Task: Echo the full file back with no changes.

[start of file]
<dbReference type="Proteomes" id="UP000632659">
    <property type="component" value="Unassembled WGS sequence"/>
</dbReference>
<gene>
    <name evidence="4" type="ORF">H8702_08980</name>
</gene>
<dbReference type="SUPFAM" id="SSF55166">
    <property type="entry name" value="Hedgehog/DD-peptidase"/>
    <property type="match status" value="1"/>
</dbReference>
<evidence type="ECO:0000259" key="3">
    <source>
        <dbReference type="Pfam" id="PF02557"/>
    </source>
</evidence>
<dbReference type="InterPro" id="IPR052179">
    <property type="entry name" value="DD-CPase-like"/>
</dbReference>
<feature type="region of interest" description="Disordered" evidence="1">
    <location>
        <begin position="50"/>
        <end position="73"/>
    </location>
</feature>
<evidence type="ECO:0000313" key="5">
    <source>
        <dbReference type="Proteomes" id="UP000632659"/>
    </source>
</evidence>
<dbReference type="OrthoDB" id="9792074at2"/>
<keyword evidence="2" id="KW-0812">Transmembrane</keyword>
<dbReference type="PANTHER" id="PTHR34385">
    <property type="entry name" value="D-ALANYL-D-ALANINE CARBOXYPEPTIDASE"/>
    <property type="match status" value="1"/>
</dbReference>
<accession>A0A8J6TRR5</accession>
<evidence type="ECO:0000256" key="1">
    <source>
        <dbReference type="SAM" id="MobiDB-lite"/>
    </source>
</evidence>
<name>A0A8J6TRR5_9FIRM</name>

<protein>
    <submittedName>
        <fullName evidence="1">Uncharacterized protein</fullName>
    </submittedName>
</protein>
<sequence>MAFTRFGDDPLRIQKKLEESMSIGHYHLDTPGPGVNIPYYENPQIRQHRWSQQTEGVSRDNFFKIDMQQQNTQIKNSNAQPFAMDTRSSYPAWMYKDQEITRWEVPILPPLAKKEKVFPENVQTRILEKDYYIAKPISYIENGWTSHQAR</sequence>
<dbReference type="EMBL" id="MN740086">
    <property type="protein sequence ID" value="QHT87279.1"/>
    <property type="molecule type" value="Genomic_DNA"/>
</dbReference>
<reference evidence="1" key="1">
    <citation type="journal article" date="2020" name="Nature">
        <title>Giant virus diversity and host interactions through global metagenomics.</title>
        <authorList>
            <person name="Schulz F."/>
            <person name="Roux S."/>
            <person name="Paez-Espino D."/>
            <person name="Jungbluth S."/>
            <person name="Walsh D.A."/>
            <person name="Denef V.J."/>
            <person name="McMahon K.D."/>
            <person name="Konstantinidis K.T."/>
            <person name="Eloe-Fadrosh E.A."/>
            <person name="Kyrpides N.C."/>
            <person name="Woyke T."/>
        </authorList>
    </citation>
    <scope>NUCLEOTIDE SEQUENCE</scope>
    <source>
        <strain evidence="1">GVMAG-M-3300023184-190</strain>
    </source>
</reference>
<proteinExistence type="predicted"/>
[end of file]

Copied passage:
<dbReference type="Proteomes" id="UP000632659">
    <property type="component" value="Unassembled WGS sequence"/>
</dbReference>
<gene>
    <name evidence="4" type="ORF">H8702_08980</name>
</gene>
<dbReference type="SUPFAM" id="SSF55166">
    <property type="entry name" value="Hedgehog/DD-peptidase"/>
    <property type="match status" value="1"/>
</dbReference>
<evidence type="ECO:0000259" key="3">
    <source>
        <dbReference type="Pfam" id="PF02557"/>
    </source>
</evidence>
<dbReference type="InterPro" id="IPR052179">
    <property type="entry name" value="DD-CPase-like"/>
</dbReference>
<feature type="region of interest" description="Disordered" evidence="1">
    <location>
        <begin position="50"/>
        <end position="73"/>
    </location>
</feature>
<evidence type="ECO:0000313" key="5">
    <source>
        <dbReference type="Proteomes" id="UP000632659"/>
    </source>
</evidence>
<dbReference type="OrthoDB" id="9792074at2"/>
<keyword evidence="2" id="KW-0812">Transmembrane</keyword>
<dbReference type="PANTHER" id="PTHR34385">
    <property type="entry name" value="D-ALANYL-D-ALANINE CARBOXYPEPTIDASE"/>
    <property type="match status" value="1"/>
</dbReference>
<accession>A0A8J6TRR5</accession>
<evidence type="ECO:0000256" key="1">
    <source>
        <dbReference type="SAM" id="MobiDB-lite"/>
    </source>
</evidence>
<name>A0A8J6TRR5_9FIRM</name>

<protein>
    <submittedName>
        <fullName evidence="1">Uncharacterized protein</fullName>
    </submittedName>
</protein>
<sequence>MAFTRFGDDPLRIQKKLEESMSIGHYHLDTPGPGVNIPYYENPQIRQHRWSQQTEGVSRDNFFKIDMQQQNTQIKNSNAQPFAMDTRSSYPAWMYKDQEITRWEVPILPPLAKKEKVFPENVQTRILEKDYYIAKPISYIENGWTSHQAR</sequence>
<dbReference type="EMBL" id="MN740086">
    <property type="protein sequence ID" value="QHT87279.1"/>
    <property type="molecule type" value="Genomic_DNA"/>
</dbReference>
<reference evidence="1" key="1">
    <citation type="journal article" date="2020" name="Nature">
        <title>Giant virus diversity and host interactions through global metagenomics.</title>
        <authorList>
            <person name="Schulz F."/>
            <person name="Roux S."/>
            <person name="Paez-Espino D."/>
            <person name="Jungbluth S."/>
            <person name="Walsh D.A."/>
            <person name="Denef V.J."/>
            <person name="McMahon K.D."/>
            <person name="Konstantinidis K.T."/>
            <person name="Eloe-Fadrosh E.A."/>
            <person name="Kyrpides N.C."/>
            <person name="Woyke T."/>
        </authorList>
    </citation>
    <scope>NUCLEOTIDE SEQUENCE</scope>
    <source>
        <strain evidence="1">GVMAG-M-3300023184-190</strain>
    </source>
</reference>
<proteinExistence type="predicted"/>